Who Gave The Green Light on Torture at Guantánamo? [Vanity Fair]

This article seems to be being cited all over the place, from Mic Check Radio to Rachel Maddow, Thom Hartmann and Keith Olbermann. Not so much in the ‘above the fold’ media.

This shows that the trail of torture at Guantánamo does not begin and end with a few ‘bad apples’ from a Guard unit from West Virginia. Rather, it was authorized “from the top.”

The Green Light
As the first anniversary of 9/11 approached, and a prized Guantánamo detainee wouldn’t talk, the Bush administration’s highest-ranking lawyers argued for extreme interrogation techniques, circumventing international law, the Geneva Conventions, and the army’s own Field Manual. The attorneys would even fly to Guantánamo to ratchet up the pressure—then blame abuses on the military.

The abuse, rising to the level of torture, of those captured and detained in the war on terror is a defining feature of the presidency of George W. Bush. Its military beginnings, however, lie not in Abu Ghraib, as is commonly thought, or in the “rendition” of prisoners to other countries for questioning, but in the treatment of the very first prisoners at Guantánamo. Starting in late 2002 a detainee bearing the number 063 was tortured over a period of more than seven weeks. In his story lies the answer to a crucial question: How was the decision made to let the U.S. military start using coercive interrogations at Guantánamo?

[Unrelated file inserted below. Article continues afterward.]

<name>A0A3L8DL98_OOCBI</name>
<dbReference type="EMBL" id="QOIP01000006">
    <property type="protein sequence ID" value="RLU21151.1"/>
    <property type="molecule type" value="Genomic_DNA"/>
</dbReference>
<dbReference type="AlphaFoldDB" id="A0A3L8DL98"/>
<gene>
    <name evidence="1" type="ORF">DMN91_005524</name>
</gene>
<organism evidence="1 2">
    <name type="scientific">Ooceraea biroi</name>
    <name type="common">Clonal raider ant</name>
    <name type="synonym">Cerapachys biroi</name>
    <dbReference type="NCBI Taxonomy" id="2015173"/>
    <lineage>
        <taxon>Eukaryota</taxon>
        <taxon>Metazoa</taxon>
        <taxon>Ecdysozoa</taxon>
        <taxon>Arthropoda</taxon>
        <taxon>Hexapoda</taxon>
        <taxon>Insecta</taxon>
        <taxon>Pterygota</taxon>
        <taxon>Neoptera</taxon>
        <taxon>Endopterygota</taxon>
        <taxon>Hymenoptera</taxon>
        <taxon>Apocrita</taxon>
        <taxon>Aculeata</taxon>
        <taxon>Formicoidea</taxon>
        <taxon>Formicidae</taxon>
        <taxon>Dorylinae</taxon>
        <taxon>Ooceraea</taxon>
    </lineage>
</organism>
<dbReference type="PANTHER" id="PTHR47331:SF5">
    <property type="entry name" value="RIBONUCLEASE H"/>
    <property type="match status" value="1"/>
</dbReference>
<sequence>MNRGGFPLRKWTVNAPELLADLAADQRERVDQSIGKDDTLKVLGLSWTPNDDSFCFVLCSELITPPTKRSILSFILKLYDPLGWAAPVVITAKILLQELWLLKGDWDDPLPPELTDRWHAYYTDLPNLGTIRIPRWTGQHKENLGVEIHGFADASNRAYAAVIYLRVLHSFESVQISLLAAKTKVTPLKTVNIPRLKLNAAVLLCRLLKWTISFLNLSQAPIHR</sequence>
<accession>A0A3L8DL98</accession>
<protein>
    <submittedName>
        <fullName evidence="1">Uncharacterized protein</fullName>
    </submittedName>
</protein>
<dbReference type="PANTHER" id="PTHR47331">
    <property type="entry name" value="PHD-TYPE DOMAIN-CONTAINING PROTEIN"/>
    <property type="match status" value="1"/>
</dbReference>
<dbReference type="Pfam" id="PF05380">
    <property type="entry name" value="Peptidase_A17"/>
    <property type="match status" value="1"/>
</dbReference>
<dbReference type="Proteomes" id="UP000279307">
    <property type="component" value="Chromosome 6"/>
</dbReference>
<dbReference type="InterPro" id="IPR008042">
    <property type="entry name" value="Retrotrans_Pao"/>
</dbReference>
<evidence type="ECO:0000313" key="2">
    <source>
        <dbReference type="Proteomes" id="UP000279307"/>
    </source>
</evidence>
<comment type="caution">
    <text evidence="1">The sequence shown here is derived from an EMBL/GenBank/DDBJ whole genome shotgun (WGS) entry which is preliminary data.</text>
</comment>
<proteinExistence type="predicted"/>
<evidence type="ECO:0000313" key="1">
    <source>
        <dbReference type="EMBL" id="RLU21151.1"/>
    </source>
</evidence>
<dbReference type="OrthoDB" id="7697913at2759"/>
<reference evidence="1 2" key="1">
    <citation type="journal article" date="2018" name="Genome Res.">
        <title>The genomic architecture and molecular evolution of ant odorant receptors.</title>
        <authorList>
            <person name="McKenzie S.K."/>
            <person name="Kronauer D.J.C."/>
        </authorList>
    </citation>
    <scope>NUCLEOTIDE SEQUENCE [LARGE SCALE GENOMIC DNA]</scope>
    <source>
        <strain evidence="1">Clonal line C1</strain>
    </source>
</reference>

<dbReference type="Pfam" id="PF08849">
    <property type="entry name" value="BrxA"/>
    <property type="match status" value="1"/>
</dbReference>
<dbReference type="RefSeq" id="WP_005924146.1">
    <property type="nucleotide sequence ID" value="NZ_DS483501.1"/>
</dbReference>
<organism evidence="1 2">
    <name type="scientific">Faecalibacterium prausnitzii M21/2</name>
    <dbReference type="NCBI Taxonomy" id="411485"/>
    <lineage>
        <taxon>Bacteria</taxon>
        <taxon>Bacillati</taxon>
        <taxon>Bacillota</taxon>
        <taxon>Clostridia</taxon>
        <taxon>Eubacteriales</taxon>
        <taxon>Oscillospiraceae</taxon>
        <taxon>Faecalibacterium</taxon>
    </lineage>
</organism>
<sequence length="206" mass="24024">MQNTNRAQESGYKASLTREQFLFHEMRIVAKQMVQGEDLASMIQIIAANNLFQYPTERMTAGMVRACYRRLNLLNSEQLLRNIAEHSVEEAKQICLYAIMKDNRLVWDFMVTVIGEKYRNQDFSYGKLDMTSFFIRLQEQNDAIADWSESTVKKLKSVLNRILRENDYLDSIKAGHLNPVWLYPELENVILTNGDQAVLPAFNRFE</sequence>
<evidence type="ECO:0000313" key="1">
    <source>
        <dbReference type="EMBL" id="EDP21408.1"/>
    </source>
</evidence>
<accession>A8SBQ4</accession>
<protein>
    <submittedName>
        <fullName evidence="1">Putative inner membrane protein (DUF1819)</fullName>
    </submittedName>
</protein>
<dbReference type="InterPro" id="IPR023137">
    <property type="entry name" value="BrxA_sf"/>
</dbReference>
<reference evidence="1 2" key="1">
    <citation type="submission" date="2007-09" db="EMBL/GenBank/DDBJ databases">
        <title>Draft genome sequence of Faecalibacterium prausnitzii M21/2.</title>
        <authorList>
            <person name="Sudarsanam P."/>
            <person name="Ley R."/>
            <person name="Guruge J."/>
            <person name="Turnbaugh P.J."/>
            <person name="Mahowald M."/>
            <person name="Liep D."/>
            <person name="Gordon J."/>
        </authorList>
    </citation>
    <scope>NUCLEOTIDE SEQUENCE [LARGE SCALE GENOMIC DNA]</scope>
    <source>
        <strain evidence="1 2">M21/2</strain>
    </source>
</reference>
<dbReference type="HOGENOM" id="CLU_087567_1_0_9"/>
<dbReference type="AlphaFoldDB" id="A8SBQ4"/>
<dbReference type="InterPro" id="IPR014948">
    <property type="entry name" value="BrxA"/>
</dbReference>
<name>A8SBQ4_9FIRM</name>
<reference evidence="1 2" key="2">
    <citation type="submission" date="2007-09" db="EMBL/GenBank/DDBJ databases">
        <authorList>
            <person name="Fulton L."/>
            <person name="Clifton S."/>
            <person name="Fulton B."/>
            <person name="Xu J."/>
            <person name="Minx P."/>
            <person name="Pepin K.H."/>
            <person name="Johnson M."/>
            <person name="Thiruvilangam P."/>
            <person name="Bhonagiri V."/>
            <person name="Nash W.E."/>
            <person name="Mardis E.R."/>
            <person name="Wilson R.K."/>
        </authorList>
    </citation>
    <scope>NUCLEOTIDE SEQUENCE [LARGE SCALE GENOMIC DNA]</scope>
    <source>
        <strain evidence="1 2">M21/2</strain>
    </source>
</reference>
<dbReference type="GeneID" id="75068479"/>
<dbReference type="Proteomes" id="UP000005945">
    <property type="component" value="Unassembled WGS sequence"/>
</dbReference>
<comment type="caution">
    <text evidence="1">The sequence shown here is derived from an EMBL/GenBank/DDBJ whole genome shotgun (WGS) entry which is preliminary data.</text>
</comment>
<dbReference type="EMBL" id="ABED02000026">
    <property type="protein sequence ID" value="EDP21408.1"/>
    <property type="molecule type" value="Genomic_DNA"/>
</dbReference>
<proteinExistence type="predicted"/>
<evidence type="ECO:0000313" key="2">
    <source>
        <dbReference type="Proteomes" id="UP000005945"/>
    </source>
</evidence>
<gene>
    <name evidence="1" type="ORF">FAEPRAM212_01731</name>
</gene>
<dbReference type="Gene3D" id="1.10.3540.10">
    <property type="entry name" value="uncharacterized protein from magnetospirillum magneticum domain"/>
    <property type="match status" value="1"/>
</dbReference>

The Bush administration has always taken refuge behind a “trickle up” explanation: that is, the decision was generated by military commanders and interrogators on the ground. This explanation is false. The origins lie in actions taken at the very highest levels of the administration—by some of the most senior personal advisers to the president, the vice president, and the secretary of defense. At the heart of the matter stand several political appointees—lawyers—who, it can be argued, broke their ethical codes of conduct and took themselves into a zone of international criminality, where formal investigation is now a very real option. This is the story of how the torture at Guantánamo began, and how it spread. [more at Vanity Fair]

If these are not high crimes and misdemeanors, what is? I mean, besides oral sex in the White House?

Can we impeach them now? Please? And reserve something especially odious for John Yoo?

Admiral Fallon, “The Man Between War and Peace,” Retires Early

A recent Esquire piece on Admiral William J. Fallon, entitled “The Man Between War and Peace,” laid out differences in views on Iran and other issues between Fallon and the Bush administration and suggested that if Fallon is fired, it could indicate a push for war with Iran.

Yesterday Admiral Fallon, who is the top American commander in the middle east, announced he will be retiring early.

Coincidence? I don’t think so either…